If you’ve got a tot with a persnickety palate, happy hour at the highchair may involve more grimaces than grins. But that doesn’t mean you have to ditch the finer fare in favor of flavorless […]
If you’ve got a tot with a persnickety palate, happy hour at the highchair may involve more grimaces than grins. But that doesn’t mean you have to ditch the finer fare in favor of flavorless mush. Encourage adventurous eating with this recipe for success.
First things first
Keep in mind that the choices you make during pregnancy and while breastfeeding begin forming your little one’s food preferences early on. “There is research that indicates mom’s diet during pregnancy can help shape tastes for food,” says Dana Angelo White, MS, RD, ATC, author of First Bites: Superfoods for Babies and Toddlers. Furthermore, the flavor of breast milk actually changes based on what you eat, she adds, so lead by example and expose baby to an array of delicious and nutritious provisions.
Try, try again
When introducing your munchkin to unfamiliar dishes, don’t be surprised if she turns up her nose at first. “It is totally normal for a baby to reject new foods—even dozens of times,” assures White. It takes a bit to acclimate to various flavors and textures, but keep offering those carrots! If your finicky eater continues to protest, try serving the same foods in different forms, White suggests. “One of my daughters loves carrots roasted, and the other prefers them raw—but they both love carrot soup! Play around and have fun with the options.”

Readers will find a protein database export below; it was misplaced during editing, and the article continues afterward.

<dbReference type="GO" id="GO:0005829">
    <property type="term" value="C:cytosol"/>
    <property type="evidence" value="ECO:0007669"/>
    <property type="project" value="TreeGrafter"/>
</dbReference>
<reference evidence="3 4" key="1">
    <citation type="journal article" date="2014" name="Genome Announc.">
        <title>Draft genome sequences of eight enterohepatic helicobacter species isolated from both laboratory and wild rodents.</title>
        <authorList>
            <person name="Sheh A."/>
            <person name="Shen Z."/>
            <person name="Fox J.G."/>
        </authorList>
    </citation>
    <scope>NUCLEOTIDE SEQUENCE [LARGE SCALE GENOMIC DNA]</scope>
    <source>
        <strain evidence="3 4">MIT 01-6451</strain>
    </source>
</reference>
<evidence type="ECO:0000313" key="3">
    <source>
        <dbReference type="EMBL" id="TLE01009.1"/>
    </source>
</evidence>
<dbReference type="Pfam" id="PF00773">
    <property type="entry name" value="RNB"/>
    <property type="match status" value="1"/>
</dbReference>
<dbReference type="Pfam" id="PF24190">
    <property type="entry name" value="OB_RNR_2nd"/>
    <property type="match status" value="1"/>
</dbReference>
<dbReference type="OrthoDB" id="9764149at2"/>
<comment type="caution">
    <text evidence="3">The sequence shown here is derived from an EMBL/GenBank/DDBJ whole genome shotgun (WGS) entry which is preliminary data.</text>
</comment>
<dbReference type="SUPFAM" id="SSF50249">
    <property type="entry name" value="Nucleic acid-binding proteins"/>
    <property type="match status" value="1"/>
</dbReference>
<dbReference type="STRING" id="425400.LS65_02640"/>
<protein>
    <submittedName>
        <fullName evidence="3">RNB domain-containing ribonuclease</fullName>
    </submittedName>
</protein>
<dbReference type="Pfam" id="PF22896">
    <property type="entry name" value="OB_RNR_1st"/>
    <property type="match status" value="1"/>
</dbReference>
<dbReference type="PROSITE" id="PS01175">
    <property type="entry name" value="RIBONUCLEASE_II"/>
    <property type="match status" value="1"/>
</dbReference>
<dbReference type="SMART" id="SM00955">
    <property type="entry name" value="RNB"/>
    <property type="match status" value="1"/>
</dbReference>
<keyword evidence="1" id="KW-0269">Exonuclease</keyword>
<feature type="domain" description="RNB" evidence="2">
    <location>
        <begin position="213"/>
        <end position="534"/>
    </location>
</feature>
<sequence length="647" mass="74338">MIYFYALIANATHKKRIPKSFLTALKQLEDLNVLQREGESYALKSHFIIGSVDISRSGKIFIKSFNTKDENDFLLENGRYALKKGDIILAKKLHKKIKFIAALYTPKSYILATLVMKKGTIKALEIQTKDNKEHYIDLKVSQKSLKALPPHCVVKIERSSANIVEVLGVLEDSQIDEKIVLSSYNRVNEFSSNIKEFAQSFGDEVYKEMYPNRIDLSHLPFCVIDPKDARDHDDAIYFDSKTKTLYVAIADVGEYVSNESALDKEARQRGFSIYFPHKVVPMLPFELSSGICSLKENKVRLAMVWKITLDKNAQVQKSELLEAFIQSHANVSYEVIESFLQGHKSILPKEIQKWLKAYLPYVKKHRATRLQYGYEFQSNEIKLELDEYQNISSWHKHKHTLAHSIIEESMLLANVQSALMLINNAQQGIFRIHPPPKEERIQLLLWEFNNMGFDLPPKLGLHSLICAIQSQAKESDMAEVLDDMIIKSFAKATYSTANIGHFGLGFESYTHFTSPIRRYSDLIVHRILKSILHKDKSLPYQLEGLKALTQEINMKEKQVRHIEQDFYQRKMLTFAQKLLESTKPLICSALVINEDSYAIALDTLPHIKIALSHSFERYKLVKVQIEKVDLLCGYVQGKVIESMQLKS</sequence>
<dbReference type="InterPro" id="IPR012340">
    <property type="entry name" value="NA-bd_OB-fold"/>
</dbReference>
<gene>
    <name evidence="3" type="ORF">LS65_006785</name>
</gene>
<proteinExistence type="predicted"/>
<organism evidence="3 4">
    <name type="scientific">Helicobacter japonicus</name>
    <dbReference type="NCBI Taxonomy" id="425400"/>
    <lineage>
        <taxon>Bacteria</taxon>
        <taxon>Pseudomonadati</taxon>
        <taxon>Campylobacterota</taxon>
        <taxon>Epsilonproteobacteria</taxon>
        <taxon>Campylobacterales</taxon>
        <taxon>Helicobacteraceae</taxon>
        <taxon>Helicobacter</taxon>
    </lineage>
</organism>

Mix it up
“Make mealtime exciting [by] offering a wide variety of colors and textures to excite the senses,” advises White. A well-rounded spread doesn’t have to require a ton of prep work. “Save time by buying simple fruits and veggies in jars and pouches … and add texture, flavor and substance by adding homemade cooked brown rice or a pinch of a mild spice like cinnamon.” Whatever you do, remember to approach the dining experience with enthusiasm and positivity. Your baby will feed off your cues.